“The clothing industry takes a huge toll on the environment, jobs, and human lives,” she continues. “I want to empower people to change this industry through the way they shop.”

Ms. Cline has written blogs and articles for publications such as “The New Yorker,” “Village Voice,” and “New York Magazine".

Elizabeth Cline will deliver her lecture on “Overdressed: The Shockingly High Cost of Cheap Fashion” on January 30 at 6:30 in Goodroe Auditorium in Gignilliat Memorial Hall at Dalton State College. Seating is first come, first served. There will be books for sale and a book signing after the lecture.


Chattanooga State's Nursing And Allied Health Division Offers Summer Information Sessions

The Nursing and Allied Health Division at Chattanooga State offers monthly information sessions for students interested in the health care professions. The sessions are held at the main campus; some sessions are required for program admittance while others are strongly encouraged. Please visit the Nursing and Allied Health website at www.chattanoogastate.edu/nursing-allied-health ... (click for more)

Cleveland State Hosts Welding Boot Camp

Cleveland State Community College hosted a Welding Boot Camp with Walker Valley and Bradley Central High Schools. The boot camp was held in CSCC's new welding lab that was established in response to industry demand for qualified, educated and skilled welders. Upon completion of the camp, students will have the opportunity to test for their AWS (American Welding Society) Certification. (click for more)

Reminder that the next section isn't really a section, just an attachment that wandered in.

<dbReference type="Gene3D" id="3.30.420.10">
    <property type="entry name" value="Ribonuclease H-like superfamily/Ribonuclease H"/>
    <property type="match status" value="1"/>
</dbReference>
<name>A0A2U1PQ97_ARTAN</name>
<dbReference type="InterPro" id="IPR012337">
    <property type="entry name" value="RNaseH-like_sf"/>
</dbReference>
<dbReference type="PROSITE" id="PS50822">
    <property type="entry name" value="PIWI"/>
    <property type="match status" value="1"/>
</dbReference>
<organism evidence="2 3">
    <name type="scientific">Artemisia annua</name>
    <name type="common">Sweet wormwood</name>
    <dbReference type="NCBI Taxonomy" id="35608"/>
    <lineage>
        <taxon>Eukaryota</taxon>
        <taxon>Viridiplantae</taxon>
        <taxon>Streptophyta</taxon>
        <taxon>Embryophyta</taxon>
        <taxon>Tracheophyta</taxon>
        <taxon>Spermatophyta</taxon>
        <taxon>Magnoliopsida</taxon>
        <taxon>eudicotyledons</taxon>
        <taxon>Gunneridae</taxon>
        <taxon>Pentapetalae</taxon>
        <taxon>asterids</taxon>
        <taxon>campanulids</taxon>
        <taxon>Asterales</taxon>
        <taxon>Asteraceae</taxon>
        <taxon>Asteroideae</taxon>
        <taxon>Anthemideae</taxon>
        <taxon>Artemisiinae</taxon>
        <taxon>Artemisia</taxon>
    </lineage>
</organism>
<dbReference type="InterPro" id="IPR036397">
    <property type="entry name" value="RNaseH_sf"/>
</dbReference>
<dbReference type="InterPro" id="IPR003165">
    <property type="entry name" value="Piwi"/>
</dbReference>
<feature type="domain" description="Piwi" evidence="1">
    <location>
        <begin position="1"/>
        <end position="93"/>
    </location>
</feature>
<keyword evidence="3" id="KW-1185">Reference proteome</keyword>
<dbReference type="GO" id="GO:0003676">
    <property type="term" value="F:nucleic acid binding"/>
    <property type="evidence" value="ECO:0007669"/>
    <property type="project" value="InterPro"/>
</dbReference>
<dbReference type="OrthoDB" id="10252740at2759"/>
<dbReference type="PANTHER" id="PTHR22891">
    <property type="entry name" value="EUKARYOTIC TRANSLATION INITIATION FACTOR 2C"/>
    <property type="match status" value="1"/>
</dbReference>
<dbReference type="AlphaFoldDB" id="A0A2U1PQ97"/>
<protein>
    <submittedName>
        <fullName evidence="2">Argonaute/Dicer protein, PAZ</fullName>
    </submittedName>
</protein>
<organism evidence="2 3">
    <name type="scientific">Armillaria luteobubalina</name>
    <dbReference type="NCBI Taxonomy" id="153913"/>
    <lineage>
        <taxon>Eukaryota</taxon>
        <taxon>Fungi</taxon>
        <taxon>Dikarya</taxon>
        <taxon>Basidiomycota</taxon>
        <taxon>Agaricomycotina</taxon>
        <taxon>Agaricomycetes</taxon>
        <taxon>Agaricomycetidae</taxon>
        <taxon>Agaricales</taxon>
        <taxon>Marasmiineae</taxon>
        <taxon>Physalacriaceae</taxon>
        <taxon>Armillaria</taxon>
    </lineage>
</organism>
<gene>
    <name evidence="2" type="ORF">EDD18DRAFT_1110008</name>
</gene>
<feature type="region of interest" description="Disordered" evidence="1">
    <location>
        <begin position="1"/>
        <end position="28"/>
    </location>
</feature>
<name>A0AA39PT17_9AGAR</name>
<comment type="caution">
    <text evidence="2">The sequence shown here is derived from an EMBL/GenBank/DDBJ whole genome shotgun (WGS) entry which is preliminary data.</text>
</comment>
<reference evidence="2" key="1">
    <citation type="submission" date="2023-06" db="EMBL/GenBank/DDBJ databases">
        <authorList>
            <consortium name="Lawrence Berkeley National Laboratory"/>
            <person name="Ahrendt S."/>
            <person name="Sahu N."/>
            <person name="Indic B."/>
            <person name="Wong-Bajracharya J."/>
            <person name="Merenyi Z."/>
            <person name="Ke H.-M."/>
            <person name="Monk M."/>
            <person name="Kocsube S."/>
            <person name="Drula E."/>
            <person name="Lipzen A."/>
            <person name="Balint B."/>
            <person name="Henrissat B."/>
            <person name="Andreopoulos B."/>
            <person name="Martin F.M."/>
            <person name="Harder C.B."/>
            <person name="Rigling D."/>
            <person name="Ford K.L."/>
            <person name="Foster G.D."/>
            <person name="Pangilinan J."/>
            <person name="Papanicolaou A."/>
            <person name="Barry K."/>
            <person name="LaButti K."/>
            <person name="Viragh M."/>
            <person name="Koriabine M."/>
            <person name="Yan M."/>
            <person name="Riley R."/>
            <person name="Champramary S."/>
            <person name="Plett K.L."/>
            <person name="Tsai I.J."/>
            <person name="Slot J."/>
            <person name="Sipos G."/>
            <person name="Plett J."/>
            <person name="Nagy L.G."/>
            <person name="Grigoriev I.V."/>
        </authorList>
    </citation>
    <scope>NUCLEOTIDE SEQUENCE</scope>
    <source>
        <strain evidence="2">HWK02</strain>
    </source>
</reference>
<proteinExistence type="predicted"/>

Attorney Says Lacie Stone, Advisor To Mayor Berke, Is Victim, Not Instigator

The attorney for advisor to Mayor Andy Berke Lacie Stone said she has been thrust into the spotlight, but said she is "the victim of an unprovoked attack" by her husband, Bobby Stone. Attorney John Cavett said it is ridiculous "to suggest that she was the perpetrator." Mr. Stone is facing charges of domestic assault and vandalism. Attorney Cavett said, "It is unfortunate ... (click for more)

Dr. Russell Dyer Chosen As Director Of Schools By Cleveland City School Board

The Cleveland City School board unanimously voted Thursday afternoon to offer the job of director of Schools to Dr. Russell Dyer. Dr. Dyer serves as the chief of staff of schools in Collierville, Tn.  If Dr. Dyer accepts the school board's contract, he will be paid $132,500 a year.  After contract negotiations, the board plans for Dr. Dyer to start at Cleveland City ... (click for more)

Case Handled Like Any Other? - And Response

It is interesting that Chief Fletcher would deem the handling of the Mayor's encounter as typical or normal. Is the Chief asking the public to believe that all misdemeanor domestic violence arrests include a 4-hour taped interrogation, and delayed reporting after a visit to the Chief’s house. Of course, we believe that Chief Fletcher. April Eidson * * *  I ... (click for more)

Roy Exum: A Judge's Night Behind Bars

There is very little doubt that retired Army Sergeant Joe Serna has Post Traumatic Stress Disorder (PTSD) after serving three tours as a Green Beret in Afghanistan. Once he barely avoided being blown up by a hidden IED and then there was another terrifying brush with a suicide bomber. But the worst was when a truck he was in slid off the roadway into a canal. “It was like ... (click for more)